Judge's serious illness hampers Milosevic trial

THE HAGUE, NETHERLANDS — THE HAGUE, Netherlands - Richard May, the British judge who presides over the war crimes trial of Slobodan Milosevic, has fallen ill, adding a new setback to the two-year-old process, which has been beset by difficulties from the start.

Officials at the United Nations tribunal say that the nature of the judge's illness is a private matter and decline to discuss it. But because of its seriousness, some said, officials are bracing for the possibility that the judge may not be able to return to his duties any time soon and may have to be replaced.


The 65-year-old judge, who has a reputation for keeping tight control over his courtroom, has headed the three-judge panel trying Milosevic, the former president of Yugoslavia, since the trial began in February 2002. The others are Patrick Robinson from Jamaica and O-Gon Kwon from South Korea.

May has been absent from the court since late January. No official announcement has been made, except that he was unwell. But the looming disruption in the trial has already caused consternation at the tribunal and intense discussion behind the scenes on how to proceed.


Naming a new judge, lawyers at the court said, at the very least would add further delays to a trial that has been regularly slowed or halted by the frequent bouts of illness of Milosevic, who suffers from high blood pressure and heart disease. A new judge would require time to plow through the transcripts of almost 300 court days, including the testimony of as many witnesses.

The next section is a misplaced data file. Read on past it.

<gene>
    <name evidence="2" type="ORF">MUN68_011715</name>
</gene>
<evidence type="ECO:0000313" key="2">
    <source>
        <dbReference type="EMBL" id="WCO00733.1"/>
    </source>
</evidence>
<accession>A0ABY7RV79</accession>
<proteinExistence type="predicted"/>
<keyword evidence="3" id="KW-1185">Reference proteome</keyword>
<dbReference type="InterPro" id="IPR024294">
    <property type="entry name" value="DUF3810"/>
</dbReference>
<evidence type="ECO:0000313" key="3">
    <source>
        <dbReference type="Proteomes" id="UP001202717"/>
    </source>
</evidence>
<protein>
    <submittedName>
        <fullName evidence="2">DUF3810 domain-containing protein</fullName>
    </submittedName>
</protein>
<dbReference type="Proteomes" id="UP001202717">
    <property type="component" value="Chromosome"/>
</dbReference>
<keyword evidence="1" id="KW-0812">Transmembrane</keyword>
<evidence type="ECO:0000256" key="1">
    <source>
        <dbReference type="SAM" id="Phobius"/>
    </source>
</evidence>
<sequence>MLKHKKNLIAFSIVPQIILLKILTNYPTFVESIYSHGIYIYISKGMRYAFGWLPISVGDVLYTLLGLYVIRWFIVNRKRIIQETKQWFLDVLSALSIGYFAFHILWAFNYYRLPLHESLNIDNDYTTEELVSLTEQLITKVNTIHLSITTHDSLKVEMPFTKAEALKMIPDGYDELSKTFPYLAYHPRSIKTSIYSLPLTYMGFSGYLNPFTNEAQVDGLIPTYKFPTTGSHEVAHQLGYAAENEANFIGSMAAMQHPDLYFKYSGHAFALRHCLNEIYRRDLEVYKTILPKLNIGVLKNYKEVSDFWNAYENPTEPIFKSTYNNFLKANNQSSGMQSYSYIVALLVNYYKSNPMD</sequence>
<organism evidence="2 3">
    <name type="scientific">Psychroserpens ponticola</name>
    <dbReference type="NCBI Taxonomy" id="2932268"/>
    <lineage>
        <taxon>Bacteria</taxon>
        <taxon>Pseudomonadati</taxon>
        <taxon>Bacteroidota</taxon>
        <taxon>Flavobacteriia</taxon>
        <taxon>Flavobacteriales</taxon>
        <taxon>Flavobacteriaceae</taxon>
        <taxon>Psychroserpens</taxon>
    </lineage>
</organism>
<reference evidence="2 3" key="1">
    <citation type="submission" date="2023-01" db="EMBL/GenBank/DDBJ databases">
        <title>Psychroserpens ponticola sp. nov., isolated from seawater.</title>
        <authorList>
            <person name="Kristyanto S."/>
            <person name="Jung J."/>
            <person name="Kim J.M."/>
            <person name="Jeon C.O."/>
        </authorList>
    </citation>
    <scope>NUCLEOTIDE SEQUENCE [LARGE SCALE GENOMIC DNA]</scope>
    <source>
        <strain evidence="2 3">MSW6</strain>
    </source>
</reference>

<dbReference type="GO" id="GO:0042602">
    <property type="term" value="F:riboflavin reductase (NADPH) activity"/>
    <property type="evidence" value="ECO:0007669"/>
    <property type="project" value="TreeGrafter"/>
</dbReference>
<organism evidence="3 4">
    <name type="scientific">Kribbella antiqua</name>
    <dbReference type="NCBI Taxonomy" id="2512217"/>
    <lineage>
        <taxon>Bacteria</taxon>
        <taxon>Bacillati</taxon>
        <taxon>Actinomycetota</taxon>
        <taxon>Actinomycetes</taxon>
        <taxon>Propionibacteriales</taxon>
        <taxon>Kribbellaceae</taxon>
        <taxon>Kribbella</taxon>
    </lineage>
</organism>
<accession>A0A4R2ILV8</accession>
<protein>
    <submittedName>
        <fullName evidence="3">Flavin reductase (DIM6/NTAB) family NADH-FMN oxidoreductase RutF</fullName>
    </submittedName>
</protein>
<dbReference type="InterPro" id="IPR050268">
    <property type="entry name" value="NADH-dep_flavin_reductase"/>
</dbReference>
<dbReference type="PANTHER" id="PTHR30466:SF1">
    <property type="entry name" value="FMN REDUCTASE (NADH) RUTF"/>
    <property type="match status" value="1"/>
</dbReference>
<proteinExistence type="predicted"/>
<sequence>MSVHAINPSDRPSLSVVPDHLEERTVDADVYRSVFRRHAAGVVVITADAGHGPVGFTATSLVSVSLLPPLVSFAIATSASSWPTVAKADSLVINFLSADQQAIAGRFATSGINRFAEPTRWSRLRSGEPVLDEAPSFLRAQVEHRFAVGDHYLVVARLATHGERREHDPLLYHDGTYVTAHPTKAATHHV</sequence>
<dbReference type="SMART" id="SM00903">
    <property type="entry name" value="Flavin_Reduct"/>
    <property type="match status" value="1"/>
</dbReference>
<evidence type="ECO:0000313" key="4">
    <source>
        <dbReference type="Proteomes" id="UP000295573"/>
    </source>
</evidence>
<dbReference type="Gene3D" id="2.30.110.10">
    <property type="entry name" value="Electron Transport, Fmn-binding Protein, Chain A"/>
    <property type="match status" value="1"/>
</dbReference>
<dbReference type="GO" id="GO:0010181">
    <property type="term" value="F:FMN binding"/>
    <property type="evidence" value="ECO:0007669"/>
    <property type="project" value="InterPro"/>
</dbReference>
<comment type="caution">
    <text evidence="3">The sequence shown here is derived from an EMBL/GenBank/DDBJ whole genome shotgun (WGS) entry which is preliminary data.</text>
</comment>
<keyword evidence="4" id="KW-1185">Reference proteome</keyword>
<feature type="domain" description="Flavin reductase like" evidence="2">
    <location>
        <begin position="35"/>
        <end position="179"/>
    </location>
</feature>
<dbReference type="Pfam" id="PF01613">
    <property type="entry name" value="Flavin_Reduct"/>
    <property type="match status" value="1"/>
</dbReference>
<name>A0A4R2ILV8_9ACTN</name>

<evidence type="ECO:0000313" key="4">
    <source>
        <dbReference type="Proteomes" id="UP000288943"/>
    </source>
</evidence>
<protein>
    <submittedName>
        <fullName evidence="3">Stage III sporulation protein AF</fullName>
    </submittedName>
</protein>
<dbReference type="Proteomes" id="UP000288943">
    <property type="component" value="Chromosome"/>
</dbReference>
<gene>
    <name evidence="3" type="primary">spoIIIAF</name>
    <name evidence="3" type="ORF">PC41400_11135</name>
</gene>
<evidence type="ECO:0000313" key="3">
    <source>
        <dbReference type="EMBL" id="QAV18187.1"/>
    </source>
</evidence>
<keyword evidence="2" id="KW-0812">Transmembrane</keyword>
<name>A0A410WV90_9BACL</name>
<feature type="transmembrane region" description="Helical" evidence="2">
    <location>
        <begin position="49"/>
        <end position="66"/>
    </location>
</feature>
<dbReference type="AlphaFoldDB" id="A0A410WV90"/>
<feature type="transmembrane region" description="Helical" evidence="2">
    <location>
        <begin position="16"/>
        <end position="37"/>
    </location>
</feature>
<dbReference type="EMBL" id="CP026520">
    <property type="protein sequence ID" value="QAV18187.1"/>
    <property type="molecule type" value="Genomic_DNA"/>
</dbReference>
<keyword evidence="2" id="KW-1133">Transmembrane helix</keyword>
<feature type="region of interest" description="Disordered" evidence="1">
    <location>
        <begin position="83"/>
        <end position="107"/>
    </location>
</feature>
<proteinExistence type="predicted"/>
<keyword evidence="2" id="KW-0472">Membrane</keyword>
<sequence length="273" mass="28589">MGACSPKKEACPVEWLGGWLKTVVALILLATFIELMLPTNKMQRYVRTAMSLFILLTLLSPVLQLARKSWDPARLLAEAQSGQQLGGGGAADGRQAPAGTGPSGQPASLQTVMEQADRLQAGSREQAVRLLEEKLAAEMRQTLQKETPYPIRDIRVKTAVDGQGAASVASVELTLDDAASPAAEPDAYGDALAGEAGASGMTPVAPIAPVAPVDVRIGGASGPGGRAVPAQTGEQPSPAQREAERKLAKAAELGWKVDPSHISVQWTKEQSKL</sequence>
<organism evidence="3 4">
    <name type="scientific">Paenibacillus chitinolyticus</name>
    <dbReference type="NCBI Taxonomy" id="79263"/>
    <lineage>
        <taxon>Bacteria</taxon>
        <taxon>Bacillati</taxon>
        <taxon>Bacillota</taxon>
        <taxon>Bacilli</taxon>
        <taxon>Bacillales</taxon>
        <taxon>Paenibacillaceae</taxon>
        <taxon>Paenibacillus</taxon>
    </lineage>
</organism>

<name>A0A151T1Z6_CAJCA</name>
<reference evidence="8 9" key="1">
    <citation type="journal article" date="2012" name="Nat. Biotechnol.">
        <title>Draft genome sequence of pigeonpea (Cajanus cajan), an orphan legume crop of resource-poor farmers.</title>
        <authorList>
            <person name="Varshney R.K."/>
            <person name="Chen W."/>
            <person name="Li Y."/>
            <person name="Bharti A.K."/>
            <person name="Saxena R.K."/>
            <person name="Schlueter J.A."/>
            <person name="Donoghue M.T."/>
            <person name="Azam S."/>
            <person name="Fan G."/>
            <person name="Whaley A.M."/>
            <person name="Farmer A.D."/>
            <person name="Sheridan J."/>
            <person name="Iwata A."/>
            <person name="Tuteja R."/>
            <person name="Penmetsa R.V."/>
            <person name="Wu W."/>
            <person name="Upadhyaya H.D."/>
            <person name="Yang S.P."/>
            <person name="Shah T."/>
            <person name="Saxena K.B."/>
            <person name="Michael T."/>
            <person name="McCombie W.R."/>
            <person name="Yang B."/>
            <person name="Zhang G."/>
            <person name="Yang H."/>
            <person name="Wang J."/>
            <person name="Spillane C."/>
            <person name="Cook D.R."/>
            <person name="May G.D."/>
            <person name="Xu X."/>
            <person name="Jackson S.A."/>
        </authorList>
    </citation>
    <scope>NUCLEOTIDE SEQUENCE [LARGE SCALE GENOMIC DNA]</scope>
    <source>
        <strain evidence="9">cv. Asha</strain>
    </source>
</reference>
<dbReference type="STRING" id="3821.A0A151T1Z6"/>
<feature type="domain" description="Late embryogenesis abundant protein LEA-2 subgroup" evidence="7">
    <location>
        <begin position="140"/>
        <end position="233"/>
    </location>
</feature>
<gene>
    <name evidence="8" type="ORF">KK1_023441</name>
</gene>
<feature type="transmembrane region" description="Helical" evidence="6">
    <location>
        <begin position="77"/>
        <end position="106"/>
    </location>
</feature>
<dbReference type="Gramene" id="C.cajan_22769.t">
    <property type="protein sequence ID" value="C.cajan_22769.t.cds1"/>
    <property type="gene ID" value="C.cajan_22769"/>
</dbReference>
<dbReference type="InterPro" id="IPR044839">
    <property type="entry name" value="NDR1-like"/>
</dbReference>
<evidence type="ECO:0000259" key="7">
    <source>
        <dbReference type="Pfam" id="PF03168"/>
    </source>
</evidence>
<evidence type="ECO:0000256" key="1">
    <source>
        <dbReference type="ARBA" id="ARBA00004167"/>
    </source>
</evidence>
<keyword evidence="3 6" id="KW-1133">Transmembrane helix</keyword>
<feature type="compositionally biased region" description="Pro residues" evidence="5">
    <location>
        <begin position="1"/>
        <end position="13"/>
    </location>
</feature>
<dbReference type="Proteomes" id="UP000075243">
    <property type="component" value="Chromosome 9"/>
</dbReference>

But other complications may arise. Under the rules, Milosevic, who acts as his own defense counsel, would have to consent to naming a substitute judge. The judges could overrule him under certain conditions, legal experts said, but even then he would have a right to appeal their decision. A greater worry, they said, is that Milosevic could seek a ruling of a mistrial..

The complex war crimes trial, the first of its kind for a modern head of state, is just now reaching its halfway point as the prosecution prepares to rest its case. Prosecutors had hoped to close their case last Thursday, but the final hearings have been postponed several times on orders of Milosevic's doctors, who reported as they have in the past that his blood pressure was too high for him to attend court.

Since its start, the trial has been postponed more than a dozen times because the defendant had the flu, exhaustion or heart problems, causing him to miss 65 days in court.